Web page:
Without delay Bouillé took at Rouen the depositions of the Dominicans La Pierre and Ladvenu, of the notary Manchon and of several others who had seen Joan just before her death. He had no jurisdiction, however, except that of a commissioner to take evidence, and his labors lasted but a few days. Afterwards he prepared a memoir or opinion favorable to Joan, for the use of the judges in her new trial when that new trial should be granted by the pope.

For some time nothing more could be done. Joan had been tried before an ecclesiastical court, and without the pope's orders its proceedings could not be reviewed. Her condemnation had been a political act, offensive to the French, and to reverse her sentence would be a political act offensive to England. The pope, Nicholas V., did not wish to offend the English, and his relations with Charles were not altogether pleasant.

About two years later, the French cardinal Estouteville, then the papal legate, together with the inquisitor Bréhal, issued another commission to take evidence, and under its authority more than twenty witnesses were examined at Rouen. The object of Estouteville's mission to Charles was to secure for the pope an increase of authority over the French clergy, and the legate may have been willing to humor the king in the matter of Joan, especially as the perpetuation of the testimony of a few witnesses in no way committed the pope. Estouteville's negotiations with Charles were not altogether successful, and no further legal steps in Joan's case were taken for about three years more.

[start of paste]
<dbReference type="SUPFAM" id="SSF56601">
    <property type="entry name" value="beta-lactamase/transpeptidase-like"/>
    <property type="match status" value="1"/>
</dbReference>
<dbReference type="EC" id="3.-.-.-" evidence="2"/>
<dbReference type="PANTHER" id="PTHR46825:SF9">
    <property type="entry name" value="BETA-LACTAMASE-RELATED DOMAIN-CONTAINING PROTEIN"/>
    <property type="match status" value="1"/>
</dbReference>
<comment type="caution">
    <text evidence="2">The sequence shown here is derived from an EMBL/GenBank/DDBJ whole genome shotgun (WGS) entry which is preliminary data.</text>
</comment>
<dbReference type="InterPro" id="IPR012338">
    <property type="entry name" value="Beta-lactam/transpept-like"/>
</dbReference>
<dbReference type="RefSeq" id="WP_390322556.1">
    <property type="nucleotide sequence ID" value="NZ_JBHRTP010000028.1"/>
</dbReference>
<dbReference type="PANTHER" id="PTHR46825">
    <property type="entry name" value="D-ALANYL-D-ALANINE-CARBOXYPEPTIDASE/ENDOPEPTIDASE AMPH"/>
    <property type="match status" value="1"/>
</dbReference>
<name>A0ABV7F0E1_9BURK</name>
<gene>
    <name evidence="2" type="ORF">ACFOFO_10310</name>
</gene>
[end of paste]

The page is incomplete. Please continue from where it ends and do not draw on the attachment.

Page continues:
The pride of France was too deeply engaged to let the matter drop. The French inquisitor, Bréhal, was altogether under the influence of the court; and perhaps because he was bidden, perhaps, also, because he was really convinced of Joan's innocence, he submitted the minutes of the first trial, together with the evidence taken in 1450 and 1452, to distinguished experts in matters ecclesiastical. Like experts who are nowadays engaged by a party to a suit, these men knew what opinion was expected of them, and they made a report favorable to Joan, doubtless with reasonable sincerity. Elaborate written opinions were thus rendered, some by well-known French churchmen, others by officials of the Roman court, and these were used, apparently, to influence the pope and his councilors.

With Nicholas V. neither the opinion of experts nor the personal appeals of Bréhal, made in more than one visit to act offensive to England. The pope, Nicholas V., did not wish to offend the English, and his relations with Charles were not altogether pleasant.